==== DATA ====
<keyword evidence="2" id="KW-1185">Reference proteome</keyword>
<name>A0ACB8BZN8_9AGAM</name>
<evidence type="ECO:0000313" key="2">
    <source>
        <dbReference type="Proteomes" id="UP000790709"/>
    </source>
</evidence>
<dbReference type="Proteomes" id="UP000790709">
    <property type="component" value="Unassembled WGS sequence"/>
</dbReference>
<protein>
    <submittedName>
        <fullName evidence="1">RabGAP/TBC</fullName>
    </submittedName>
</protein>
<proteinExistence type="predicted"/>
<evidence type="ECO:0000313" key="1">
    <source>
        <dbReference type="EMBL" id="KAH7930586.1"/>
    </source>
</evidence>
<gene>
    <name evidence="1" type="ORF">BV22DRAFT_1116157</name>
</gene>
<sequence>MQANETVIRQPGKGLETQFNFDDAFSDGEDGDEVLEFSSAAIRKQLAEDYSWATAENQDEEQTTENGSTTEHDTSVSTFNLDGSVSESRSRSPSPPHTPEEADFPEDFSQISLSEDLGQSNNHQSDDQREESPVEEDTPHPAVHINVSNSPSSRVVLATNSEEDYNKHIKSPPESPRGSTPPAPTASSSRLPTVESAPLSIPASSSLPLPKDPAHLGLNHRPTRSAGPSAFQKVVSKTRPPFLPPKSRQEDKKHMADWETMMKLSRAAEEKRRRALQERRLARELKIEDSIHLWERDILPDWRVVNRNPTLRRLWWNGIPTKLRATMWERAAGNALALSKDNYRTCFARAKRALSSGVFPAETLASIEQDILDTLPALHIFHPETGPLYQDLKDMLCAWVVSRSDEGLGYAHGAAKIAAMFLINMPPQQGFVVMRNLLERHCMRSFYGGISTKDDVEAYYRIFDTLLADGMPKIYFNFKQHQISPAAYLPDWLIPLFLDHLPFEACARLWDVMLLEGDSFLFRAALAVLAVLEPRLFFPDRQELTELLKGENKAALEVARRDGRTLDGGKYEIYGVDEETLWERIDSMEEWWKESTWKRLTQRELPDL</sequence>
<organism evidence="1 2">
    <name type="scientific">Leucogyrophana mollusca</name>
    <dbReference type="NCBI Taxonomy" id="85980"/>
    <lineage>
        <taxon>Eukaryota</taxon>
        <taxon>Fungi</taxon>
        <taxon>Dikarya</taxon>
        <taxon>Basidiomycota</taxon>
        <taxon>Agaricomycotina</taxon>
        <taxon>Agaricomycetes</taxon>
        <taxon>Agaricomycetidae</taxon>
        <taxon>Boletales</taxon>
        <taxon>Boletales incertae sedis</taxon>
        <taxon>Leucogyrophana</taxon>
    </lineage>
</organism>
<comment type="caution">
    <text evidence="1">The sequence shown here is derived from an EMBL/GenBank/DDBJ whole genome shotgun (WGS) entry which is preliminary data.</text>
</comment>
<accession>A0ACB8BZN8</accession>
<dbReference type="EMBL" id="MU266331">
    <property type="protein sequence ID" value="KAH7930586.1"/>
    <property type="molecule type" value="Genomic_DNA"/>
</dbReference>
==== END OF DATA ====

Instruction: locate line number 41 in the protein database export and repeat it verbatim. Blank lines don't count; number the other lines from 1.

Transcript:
</organism>